Reader feedback on Gravity. Key words: Gravitation, physics, physical science, force, Newton, Einstein, equivalence, relativity, quantum, black hole, escape velocity, Earth, Sun, Moon, orbit, Ron Kurtus, School for Champions Copyright © Restrictions
by Ron Kurtus
A total of 227 comments and questions have been sent in on Gravity. They are listed according to date. Also see Gravitation Feedback for questions on that topic.
List of the most recent 10 items
- How does gravity affect balloons?
- Distance for a falling bullet
- Tell 5 factors of gravity
- I think that the calculations are wrong
- How does gravity affect the human body?
- Is there a point in the Universe with zero gravitation?
- A force to counter gravity in aircraft flight
- Should use SI units
- Did Einstein discover gravity?
- I believe gravity is caused by centrifugal force
How does gravity affect balloons?
December 18, 2012
What effect does force of gravity have on an object like a balloon?
Richard - South Africa
If the balloon is not filled with air, it will fall to the ground the same as other objects. However, if it is filled with air, it will fall to the ground slower, because of air resistance on a light object.
If the balloon is filled with helium, it is lighter than air and it will float upward, overcoming the force of gravity. See How Objects Float in Fluids for information.
Distance for a falling bullet
April 10, 2012
I am a retired machine designer. I gave a friend a formula we used years ago figuring distance traveled by a falling abject for him to calculate bullet drop, thus:
Square number of seconds of bullet to target times 16.09
In checking myself I see that 16 is the correct figure. Where did I get 16.09 from? We used it all the time. I'm puzzled.
Jim - USA
The equation for the distance the bullet would fall is y = (gt^2)/2. Since g = 32.17 ft/s^2, the distance is 16.08 X the time squared. Rounding off to 16 is more reasonable, especially since air resistance has not been taken into effect.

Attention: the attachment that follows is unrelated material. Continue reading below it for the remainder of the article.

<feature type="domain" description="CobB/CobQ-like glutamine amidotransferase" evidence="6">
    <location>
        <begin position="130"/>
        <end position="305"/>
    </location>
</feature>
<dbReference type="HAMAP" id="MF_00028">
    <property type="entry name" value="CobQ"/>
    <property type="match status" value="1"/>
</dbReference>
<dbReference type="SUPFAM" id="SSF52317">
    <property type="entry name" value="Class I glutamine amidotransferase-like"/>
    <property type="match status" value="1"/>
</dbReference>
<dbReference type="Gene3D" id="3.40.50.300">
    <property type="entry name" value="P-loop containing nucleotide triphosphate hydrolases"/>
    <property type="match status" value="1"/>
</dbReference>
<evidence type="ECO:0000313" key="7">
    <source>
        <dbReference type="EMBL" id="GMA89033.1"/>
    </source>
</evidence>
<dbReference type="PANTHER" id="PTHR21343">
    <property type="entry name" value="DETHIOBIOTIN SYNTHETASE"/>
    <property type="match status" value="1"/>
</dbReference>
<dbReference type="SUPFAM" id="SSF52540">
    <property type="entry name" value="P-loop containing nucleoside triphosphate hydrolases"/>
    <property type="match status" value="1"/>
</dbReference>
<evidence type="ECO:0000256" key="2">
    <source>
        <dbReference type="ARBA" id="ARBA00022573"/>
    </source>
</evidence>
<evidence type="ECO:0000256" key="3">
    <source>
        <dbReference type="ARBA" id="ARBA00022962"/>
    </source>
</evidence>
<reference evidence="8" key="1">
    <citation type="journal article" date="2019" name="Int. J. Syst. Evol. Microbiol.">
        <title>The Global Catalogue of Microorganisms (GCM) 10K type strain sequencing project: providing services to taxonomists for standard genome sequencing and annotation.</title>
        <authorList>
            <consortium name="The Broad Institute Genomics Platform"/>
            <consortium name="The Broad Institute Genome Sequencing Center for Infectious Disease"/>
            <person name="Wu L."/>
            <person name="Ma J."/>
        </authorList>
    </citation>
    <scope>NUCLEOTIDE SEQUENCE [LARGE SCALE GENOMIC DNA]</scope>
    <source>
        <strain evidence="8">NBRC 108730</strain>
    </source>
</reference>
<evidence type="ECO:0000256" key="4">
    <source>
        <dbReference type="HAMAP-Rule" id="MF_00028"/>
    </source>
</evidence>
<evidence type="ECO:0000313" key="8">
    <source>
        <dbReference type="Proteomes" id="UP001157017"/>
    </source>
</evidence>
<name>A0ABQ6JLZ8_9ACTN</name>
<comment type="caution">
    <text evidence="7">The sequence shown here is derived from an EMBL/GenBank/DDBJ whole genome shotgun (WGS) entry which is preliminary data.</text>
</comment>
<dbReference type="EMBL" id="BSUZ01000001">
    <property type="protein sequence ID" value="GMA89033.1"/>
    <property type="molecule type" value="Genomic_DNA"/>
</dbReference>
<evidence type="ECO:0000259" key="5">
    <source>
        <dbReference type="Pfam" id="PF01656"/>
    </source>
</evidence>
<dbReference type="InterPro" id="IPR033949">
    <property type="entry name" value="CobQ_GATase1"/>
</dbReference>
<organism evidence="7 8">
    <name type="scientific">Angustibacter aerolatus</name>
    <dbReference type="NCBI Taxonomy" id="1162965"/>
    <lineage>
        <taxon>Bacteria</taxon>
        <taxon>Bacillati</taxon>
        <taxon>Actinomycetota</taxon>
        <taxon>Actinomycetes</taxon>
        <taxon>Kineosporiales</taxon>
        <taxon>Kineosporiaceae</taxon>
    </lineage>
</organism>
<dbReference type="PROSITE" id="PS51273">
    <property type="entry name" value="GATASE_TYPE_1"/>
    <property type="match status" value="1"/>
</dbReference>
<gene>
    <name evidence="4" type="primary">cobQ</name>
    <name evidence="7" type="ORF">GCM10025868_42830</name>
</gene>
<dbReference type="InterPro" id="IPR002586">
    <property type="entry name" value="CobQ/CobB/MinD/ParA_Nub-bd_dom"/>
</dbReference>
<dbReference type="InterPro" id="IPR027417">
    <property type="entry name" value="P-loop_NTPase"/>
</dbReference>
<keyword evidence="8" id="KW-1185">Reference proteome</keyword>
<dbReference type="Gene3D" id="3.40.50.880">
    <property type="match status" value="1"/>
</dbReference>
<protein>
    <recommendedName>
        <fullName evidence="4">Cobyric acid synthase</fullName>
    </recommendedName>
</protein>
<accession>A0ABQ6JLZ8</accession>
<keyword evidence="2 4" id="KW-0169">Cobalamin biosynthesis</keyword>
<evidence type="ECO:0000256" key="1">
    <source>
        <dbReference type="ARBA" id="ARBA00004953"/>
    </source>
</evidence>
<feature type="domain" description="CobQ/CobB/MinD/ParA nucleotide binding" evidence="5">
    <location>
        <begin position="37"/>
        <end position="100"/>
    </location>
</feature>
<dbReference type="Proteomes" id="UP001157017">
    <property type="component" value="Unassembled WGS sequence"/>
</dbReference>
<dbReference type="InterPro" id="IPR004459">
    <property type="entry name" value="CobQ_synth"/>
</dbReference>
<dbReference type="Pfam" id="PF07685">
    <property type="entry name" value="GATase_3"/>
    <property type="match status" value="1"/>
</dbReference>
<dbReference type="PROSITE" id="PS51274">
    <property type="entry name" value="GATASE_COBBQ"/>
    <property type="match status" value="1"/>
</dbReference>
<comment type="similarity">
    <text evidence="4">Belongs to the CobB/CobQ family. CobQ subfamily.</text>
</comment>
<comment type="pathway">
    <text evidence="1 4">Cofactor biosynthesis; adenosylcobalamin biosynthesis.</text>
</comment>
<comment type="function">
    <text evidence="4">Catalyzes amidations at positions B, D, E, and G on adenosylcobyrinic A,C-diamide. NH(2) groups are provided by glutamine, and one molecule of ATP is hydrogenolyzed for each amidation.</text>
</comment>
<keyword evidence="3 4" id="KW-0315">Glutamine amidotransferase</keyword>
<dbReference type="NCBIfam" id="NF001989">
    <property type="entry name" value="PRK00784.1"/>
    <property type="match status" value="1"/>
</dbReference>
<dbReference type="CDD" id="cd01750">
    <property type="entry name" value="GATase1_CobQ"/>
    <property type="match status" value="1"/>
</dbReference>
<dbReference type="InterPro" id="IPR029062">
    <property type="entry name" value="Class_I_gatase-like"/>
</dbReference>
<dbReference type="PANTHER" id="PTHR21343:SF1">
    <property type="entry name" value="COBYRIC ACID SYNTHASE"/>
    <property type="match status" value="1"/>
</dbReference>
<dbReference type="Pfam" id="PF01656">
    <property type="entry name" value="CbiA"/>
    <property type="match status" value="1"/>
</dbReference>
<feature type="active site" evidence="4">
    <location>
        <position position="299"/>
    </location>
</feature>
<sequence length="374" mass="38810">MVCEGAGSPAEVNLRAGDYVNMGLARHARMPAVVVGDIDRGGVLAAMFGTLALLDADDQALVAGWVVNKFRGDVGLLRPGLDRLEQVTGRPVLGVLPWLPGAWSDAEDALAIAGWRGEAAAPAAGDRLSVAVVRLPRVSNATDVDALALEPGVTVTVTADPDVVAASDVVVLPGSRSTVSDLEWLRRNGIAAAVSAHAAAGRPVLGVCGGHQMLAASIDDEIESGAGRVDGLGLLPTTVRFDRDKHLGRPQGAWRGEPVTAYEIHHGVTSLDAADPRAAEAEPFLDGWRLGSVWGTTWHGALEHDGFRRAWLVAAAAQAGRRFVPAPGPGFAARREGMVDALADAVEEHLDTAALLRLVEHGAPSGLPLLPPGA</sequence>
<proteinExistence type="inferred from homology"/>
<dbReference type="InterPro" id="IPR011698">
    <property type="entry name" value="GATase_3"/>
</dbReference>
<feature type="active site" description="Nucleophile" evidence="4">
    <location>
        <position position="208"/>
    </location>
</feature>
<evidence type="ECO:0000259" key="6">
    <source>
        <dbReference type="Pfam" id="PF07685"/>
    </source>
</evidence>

See: Gravity Displacement Equations for Falling Objects and Effect of Gravity on Sideways Motion
Tell 5 factors of gravity
April 3, 2012
tell 5 factors of gravity ?
Momina - Pakistan
That is a rather vague question. Possible factors are that gravity:
* attracts objects toward the Earth
* accelerates objects at g = 9.8 m/s^2
* accelerates all objects at the same rate, independent of mass
* weight = g times mass
I think that the calculations are wrong
March 15, 2012
I think that the calculations are wrong if a meter is 3.3 feet then the 32.2 fps2 is wrong it should be 32.3631 and if you wanted to round up like they said they did then 32.3631 would be 32.4 not 32.2 so I was just wondering would that change the 9.8 newtons that g= in f=mg
Edward - USA
Actually, 1 m = 3.28 ft. See our English-to-Metric tool link on each page.
If we start with g = 9.807 m/s^2 from Overview of the Force of Gravity and multiply 9.807 X 3.28 = 32.167 ft/s^2. That rounds out to 32.2 ft/s^2.
How does gravity affect the human body?
February 26, 2012
I'm interested in how gravity affects the human body; standing erect, bending forward, leaning to one side. Are there equations for these angles relating to the gravitational force on the human body?
Gay - USA
Gravity pulls all the atoms in the body toward the ground. You can consider the human body a solid object with a center of gravity (CG) according to the orientation and configuration of the body. See Center of Gravity.